Disabled Students Allowance+Scriv

SInce I signed a NDA in blood from the feather of a RAVEN I cannot speak of this super secret thing but I can direct you to video proof of the conspiracy. :slight_smile: Pay close attention around 0:20 Camera Guy!

Yes, Wock, that is very interesting. I now know the ShamWow will be of help if my dog pees on the carpet. Oh, wait, I don’t have carpets! That guy scares me. I’ll have to check it out again when I have time, but really, I think you should just tell us. Easter is a long way away. Besides, I already found the quotes Easter thingy, and you mentioned quotes, so I’m guessing it’s the same one. If not, I’ll go back to being blissfully ignorant. :wink:

Isn’t this story a quote from the script from the 2007 movie Pathfinder, written by Laeta Kalogridis, based on the 1987 screenplay by Nils Gaup?

Actually it dates back much further and some say George Bernard Shaw had this story on the back of his Business cards. “Drum maker Wayne Manthey has a George Bernard Shaw quote on the back
of his business card. It reads, 'A Native American elder once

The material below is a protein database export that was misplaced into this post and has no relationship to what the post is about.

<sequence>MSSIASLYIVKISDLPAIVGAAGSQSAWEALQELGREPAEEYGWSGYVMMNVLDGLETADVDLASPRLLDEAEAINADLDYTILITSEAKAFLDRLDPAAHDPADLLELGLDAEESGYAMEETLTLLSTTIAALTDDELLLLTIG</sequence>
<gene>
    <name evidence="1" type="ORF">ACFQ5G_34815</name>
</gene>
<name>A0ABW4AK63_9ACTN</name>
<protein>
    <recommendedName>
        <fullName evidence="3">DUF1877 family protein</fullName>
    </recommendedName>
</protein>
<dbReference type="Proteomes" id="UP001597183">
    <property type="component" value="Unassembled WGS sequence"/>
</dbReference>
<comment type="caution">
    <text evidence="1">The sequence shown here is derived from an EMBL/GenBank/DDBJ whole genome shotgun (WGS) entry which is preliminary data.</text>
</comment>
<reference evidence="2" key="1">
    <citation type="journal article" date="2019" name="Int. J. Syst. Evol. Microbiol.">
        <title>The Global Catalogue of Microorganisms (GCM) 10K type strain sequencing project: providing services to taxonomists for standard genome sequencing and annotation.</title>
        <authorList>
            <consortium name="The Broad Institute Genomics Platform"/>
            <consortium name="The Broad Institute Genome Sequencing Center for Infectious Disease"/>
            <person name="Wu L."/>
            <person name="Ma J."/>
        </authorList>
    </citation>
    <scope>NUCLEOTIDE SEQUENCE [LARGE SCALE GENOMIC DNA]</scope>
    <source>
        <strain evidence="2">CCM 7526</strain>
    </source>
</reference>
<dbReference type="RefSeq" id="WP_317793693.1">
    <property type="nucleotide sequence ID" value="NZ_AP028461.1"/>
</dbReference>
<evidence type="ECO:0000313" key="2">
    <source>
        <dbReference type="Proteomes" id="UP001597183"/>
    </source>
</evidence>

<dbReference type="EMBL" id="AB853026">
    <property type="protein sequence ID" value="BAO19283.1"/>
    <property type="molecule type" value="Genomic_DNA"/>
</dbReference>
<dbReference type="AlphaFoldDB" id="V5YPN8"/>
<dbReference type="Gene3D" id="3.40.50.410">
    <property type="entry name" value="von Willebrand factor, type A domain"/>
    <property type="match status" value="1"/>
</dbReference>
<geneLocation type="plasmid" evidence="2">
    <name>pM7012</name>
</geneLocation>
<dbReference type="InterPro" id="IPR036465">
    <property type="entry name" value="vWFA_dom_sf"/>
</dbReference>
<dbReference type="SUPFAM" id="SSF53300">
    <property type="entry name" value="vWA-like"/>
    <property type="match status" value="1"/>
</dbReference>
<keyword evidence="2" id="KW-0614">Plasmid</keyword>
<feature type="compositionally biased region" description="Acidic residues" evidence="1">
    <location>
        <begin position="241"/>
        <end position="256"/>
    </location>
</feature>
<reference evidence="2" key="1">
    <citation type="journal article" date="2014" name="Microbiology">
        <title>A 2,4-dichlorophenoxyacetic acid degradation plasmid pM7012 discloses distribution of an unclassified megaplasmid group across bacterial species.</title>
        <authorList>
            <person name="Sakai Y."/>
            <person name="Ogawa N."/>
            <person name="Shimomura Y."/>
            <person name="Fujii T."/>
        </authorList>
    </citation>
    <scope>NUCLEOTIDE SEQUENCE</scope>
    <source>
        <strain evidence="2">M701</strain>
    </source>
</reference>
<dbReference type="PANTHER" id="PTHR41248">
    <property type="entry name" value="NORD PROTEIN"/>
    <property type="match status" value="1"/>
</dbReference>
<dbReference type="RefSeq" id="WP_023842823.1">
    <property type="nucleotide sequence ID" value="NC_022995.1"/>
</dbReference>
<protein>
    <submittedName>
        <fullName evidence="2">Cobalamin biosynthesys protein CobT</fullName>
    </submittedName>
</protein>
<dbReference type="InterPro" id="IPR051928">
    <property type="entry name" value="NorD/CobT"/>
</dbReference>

described his own inner struggles in this manner:…”


The Story Orgin is actually unknown but has some many famous references to it and has some variations (mainly between either dogs or wolves)

“The Holy Spirit: Activating God’s Power in Your Life,” by Billy
Graham (1978)

“Experiencing the Soul: Before Birth, During Life, After Death,”
by Eliot Rosen and Ellen Burstyn (1997)

A varaition taught in a Cherokee Baptist CHurch in the late 1950’s

As is often the case with folklore, the true origins of this tale are
uncertain. The story was told by a Native American shaman in the 2003
film “The Missing,” which seems to have given it new life. Wherever it
came from, it is a beautifully concise summation of the human
condition, and its wisdom is meaningful to almost everyone who hears

I think it may have been used in Pathfinder as well :slight_smile:

Wock is quite right. This is much older than 2007. It might have been used in the script, but I first saw this quote way back in the 70s. And Wock is also quite right that it is both beautiful and wise. I know it resonated for me quite powerfully the first time (and each time) I read it. Thanks, Wock, for the bit of history on the quote.